A key example of this—and this is a very important example—is a project with which CAT Projects have been involved for some time and which is presently in the final stage of negotiating a funding agreement with ARENA: the Voyages Yulara 1.8-megawatt PV system. Yulara is a tourist township some kilometres from Uluru. It consists of five separate accommodation facilities and associated infrastructure, with attendant services, including a primary school, a medical clinic and emergency services: police, fire and ambulance. The resort is wholly owned by Voyages Indigenous Tourism Australia Pty Ltd, a subsidiary of the Indigenous Land Corporation. Power is supplied to Yulara by a combination of diesel and compressed natural gas, trucked daily 440 kilometres from Alice Springs. The cost of generating a supply of energy to Yulara is in excess of $300 per megawatt hour, excluding any margin for overheads and profit by the supplier. The integration of a large PV array, with a peak daytime penetration of around 30 per cent, was reviewed by CAT Projects on behalf of Voyages in 2013. Even the most conservative estimates of the costs of the development, future energy costs and the value of the energy generated from the PV plant indicated that the project had a high probability of being viable in its own right.

There were some issues. In the first instance, Voyages did not have the internal capacity to appreciate or manage the technical risk associated with the project, the energy supplier did not have the access to capital to support the project, and the regulatory environment made it prohibitively difficult for a third party to establish the PV system in its own right. Without intervention, the opportunity to drive down the local long-term costs of energy would be lost. Enter ARENA. The ARENA I-RAR program acted as a catalyst for Voyages to reconsider the project and how additional support from ARENA might help resolve the barriers that had been identified. Critically, the mere presence of ARENA as an active agency willing to fund projects in this space gave substantial confidence to the board and management of Voyages that the project would be successful.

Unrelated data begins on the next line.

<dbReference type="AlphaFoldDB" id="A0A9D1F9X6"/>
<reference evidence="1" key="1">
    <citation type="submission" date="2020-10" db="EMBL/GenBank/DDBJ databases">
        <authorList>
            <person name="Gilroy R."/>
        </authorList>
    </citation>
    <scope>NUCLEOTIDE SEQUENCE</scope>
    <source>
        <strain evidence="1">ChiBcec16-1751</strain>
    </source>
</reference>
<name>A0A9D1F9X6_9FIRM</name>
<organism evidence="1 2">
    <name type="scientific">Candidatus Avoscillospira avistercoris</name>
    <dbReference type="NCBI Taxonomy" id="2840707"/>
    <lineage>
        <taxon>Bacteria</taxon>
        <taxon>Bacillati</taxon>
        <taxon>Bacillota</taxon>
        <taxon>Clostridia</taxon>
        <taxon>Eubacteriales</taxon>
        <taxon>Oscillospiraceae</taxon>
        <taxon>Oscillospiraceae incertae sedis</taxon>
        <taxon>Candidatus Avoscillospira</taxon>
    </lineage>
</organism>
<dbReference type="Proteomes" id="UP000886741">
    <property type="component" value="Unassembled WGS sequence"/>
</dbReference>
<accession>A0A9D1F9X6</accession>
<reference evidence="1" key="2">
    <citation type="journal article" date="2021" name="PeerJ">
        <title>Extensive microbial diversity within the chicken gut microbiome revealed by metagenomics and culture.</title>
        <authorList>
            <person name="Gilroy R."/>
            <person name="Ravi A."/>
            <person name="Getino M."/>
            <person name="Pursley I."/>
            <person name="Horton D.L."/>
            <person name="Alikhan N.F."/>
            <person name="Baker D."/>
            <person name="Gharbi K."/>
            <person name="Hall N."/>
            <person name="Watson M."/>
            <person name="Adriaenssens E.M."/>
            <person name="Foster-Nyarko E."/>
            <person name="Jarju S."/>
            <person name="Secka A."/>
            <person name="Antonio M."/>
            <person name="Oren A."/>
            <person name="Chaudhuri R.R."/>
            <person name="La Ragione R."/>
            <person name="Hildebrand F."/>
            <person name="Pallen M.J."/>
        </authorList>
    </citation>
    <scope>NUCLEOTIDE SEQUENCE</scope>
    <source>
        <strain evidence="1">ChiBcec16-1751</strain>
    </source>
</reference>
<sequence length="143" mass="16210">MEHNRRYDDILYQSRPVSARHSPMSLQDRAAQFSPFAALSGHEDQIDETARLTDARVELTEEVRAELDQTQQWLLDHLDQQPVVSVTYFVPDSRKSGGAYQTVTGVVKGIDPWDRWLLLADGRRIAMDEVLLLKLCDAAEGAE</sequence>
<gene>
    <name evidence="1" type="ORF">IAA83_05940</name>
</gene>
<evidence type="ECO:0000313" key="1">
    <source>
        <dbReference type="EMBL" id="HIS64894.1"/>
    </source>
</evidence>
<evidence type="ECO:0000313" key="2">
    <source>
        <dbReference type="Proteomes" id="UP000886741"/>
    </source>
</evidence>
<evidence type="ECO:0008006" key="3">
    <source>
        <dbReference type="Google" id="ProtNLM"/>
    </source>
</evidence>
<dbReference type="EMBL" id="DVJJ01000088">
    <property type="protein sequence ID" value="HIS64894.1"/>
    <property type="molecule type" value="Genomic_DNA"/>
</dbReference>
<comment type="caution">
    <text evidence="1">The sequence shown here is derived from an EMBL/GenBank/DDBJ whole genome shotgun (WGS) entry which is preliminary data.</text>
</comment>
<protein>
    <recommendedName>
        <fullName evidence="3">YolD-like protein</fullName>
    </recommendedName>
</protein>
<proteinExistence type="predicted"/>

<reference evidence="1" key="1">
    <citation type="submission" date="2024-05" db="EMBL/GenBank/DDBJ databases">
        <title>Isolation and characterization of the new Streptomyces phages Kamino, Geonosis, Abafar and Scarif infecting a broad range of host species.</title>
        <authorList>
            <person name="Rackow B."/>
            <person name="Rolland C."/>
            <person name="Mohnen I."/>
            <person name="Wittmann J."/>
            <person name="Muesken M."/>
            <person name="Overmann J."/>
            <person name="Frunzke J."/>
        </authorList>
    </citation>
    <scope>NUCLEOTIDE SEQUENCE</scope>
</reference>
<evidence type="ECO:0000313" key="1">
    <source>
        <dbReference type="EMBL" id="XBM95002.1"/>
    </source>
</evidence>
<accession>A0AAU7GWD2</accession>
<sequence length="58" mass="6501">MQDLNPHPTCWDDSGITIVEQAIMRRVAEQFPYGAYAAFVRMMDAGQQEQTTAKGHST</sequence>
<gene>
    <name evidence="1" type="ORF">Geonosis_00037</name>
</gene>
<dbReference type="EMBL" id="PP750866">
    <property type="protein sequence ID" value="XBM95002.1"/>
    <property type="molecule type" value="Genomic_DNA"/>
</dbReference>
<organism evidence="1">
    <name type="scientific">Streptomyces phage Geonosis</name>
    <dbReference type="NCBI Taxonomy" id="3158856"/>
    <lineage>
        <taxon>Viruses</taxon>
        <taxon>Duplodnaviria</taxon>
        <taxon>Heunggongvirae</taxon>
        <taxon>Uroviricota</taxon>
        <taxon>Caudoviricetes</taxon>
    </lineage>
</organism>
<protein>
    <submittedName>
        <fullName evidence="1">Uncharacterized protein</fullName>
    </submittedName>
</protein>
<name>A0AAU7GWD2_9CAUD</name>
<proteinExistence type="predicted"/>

As a direct result, Voyages made an initial expression of interest through ARENA for funding for a 1.8-megawatt PV plant, with the funding requested being between 15 and 20 per cent of the projected capital cost. ARENA accepted the EOI and advised that Voyages could proceed to a full application, and they did. Voyages were required to complete detailed design documentation for the project, then go to tender and include the locked-in tender prices as part of the final submission. Voyages did this. They completed the tender process with the assistance of CAT Projects in June 2014. The pricing that was returned, along with the financing proposals, was substantially better than what had been originally estimated and resulted in Voyages being able to be confident that the plant would be built and financed without direct support from ARENA.

The final negotiations with ARENA have resulted in an agreement for ARENA to fund a knowledge-sharing program for the project in order to disseminate the lessons learnt as well as some of the up-front design and development costs. The value of this contribution from ARENA is now around six to seven per cent of the total project cost. This process has proven the important catalysing role of ARENA as an independent agency. Through being present and engaged with industry, ARENA has been able to build confidence and collaboration between end consumers of energy, technology suppliers and the financiers who support these projects. It is very clear that, were ARENA not in existence, the Yulara plant would not be proceeding at any time in the foreseeable future and that there are many other projects around remote and regional Australia that would suffer a similar fate—and no doubt will—as a direct result.

The DEPUTY SPEAKER ( Mr Broadbent ): Tell the nation what ARENA is.

Mr SNOWDON: Don't we know, mate? I will come to it in a moment. I am just conscious of time. It is a sure and certain view of CAT Projects that the repeal of ARENA and the subsumption of its roles into a larger department will have a materially detrimental effect on the long-term development of regional and remote Australia. I am 100 per cent certain of this—absolutely certain. CAT Projects strongly support ARENA, as do I. The previous Labor government established ARENA in 2012, as an independent agency designed to improve the competitiveness of renewable energy technologies in Australia and to increase the supply of renewable energy to Australia's electricity market—exactly what has happened at Yulara.

I say to members opposite, as I said at the beginning of my contribution, that they need to look beyond their own little piles as they think about this bill. They need to understand its implications not only for them but most particularly for those people who live in high-cost areas, where the cost of electricity production is exorbitant and innovation is required. Innovation based on good science, good engineering, good technology and decent investments by informed investors and enlightened organisations such as ARENA can make a material difference to the outcome and mean that, in the long term, we have got sustainable energy supplies to the most rural and remote parts of Australia—for people who deserve better attention than they are getting from this government. I say to the government—and others have made this contribution before—get over being climate sceptics. We know climate change is real. It is about time you actually took heed of not only the science but the very, very good work that is being done in Australia around alternative energy production and renewable energy. Just get over it and do not proceed with this silly piece of legislation which is going to do harm to all of us.